A Midsummer Night’s Dream is a light-hearted, entertaining yet dramatic romantic comedy written by Shakespeare in the late 16th Century. Its comedy soul is manifested in the characters of the play and the conflicts between them; the primary or major conflict being the condemned love between Lysander and Hermia. In order to understand the complications that arise, we must first better understand the characters that are involved within it: All characters in the play can be categorised into 3 groups: Athenians, Fairies & Mechanicals, however the fairies are not introduced until act two and thus will be overlooked in this essay.
The characters who are most relevant to the plot and of the highest social stature are the Athenians, who can be divided into young: Hermia, Helena, Lysander, Demetrius, and old: Theseus, Hippolyta, Philostrate and Egeus (we differentiate between young and old as it is the young who enter the green world and the old who remain in the old world). Secondly we have the Mechanicals who are less relevant in terms of plot development than the Athenians, but more so in terms of comedy value through means of slapstick, bathos and other comical mediums.
The first problem is set up only 20 lines into the first page with the entrance of Egeus and his “vexation” at the disobedience of his daughter Hermia. The scene begins with Theseus and Hippolyta discussing their impending marriage, this is when Egeus enters with Hermia, Lysander and Demetrius. Egeus then explains that Demetrius has his blessing to marry Hermia but she refuses to abide as she loves Lysander. Egeus then goes on to express his disdain for Lysander as he has ‘bewitched the bosom of his child’ and ‘filched his daughter’s heart’ with “love-tokens”, “rings, gauds, conceits, Knacks, trifles, nosegays, sweetmeats & messengers”.
This scenario would most likely cause an Elizabethan audience to scoff at Hermia because at the time it was expected of a daughter to be inherently submissive to her father’s will. This provides ample anachronistic value to the play which acts as a tool for both comedy and drama. Coincidently a 21st century audience would also scoff at the situation, but at Egeus instead of Hermia – this can be attributed to the considerably more liberal societarian values we have today.
Upon this Lysander retorts, saying: since Egeus loves Demetrius so much the two should get married “You have her father’s love, Demetrius – Let me have Hermia’s. Do you marry him? ” – The first bawdy insult of many in the play; implying a homosexual relationship between Egeus and Demetrius. In addition to this Lysander points out that Egeus’ disdain is irrational as Lysander is equally if not more fit to be a son in law: “I am, my lord, as well derived as he, as well possessed.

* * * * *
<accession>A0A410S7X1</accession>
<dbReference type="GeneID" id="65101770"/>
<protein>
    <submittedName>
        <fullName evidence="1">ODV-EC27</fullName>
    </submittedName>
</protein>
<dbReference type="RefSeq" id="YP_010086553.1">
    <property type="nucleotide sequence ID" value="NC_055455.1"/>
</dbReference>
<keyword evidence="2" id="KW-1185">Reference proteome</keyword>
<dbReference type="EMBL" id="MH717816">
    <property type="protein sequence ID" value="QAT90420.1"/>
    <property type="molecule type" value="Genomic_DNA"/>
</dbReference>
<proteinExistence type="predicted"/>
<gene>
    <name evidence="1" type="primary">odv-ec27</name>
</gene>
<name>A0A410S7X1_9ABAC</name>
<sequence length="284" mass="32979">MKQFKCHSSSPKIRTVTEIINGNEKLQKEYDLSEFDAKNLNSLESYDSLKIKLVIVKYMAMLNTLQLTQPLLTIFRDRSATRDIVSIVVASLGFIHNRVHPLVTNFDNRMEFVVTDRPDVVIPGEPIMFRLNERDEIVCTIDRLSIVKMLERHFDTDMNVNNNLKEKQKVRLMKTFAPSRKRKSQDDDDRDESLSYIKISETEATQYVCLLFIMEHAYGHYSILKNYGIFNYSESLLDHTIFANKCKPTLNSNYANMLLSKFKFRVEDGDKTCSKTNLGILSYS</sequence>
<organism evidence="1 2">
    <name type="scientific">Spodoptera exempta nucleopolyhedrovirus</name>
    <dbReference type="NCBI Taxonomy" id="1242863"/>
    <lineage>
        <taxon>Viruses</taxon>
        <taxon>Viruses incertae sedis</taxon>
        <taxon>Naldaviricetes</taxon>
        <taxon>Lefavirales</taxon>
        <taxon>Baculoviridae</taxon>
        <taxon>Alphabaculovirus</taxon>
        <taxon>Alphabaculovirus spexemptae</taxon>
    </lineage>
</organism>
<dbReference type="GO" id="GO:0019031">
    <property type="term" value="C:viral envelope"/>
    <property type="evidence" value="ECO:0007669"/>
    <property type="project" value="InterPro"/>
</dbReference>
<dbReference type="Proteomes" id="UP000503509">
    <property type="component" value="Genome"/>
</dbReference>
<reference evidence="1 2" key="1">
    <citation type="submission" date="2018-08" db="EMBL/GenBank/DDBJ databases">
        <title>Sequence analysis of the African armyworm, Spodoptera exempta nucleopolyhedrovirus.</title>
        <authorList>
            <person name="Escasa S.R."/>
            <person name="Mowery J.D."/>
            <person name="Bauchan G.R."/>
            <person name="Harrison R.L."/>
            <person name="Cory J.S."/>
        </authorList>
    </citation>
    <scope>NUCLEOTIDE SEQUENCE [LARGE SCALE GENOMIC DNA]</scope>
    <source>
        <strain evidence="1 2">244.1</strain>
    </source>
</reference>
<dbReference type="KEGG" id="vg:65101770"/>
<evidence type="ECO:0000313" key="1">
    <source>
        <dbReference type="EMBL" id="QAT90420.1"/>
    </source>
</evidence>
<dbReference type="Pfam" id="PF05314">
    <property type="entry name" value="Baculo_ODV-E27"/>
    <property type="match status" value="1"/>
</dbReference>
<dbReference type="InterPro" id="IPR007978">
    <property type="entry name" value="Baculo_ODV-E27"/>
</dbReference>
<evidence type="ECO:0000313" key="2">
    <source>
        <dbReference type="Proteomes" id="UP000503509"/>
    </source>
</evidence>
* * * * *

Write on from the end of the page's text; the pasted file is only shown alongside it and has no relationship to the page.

My love is more than his; my fortunes every way as fairly ranked – if not with vantage as Demetrius’” concluding with another amusing stab at Demetrius’ integrity: “Demetrius – I’ll avouch it to his head – made love to Helena, and won her soul; and she, sweet lady, dotes… Upon this spotted and inconstant man” Here we see Shakespeare creates humour at the expense of Egeus and Demetrius through Lysander and his wit, subsequently neither Demetrius nor Egeus responds; instead Theseus empathises with Lysander as he too has heard rumours about Demetrius and Helena.
Then Theseus asks both Demetrius and Egeus to exit with him as ‘he has some private schooling for them both’. At this point Lysander and Hermia are the only characters on stage and they begin to plot their eloping out of Athens thereafter Helena enters rather upset (and it seems she remains so throughout the entirety of act one) complaining about her unrequited love for Demetrius, so in an effort to lift Helena’s melancholy Hermia tells Helena about her plans to elope with Lysander.
The scene is concluded with a monologue from Helena describing to the audience that she will tell Demetrius about the two young lover’s plot in a bid to earn his approval. With the end of scene one the primary complication is completed and presented to the audience in its entirety.
I believe Shakespeare does this in a rather hurried manner but only to aid the progression of the play from the old world because he understands that humour must be minimal until the green world is reached, otherwise the plot structure must become more complex and the play becomes less identifiable as a comedy which would result in it losing its light-hearted feel and could even end up boring the audience. In the second scene we are introduced to the mechanicals who are planning to put on a play, ‘Pyramus and Thisbe’ – a well recognised Roman tragedy, in anticipation of Theseus’ and Hippolyta’s wedding.
In Shakespeare’s day the actors portraying these characters would have been dressed as clowns and it is easy to identify how this reflects in their ineptitude and the humorous traits in their character. The sub-plot that the mechanicals follow runs parallel with the main complication and their appearance in act one, I believe, serves only to advance the play into the green world, allowing the veracious comedy and entertainment to fully bloom as this is where the chaos, conflict resolution and supernatural are able to occur.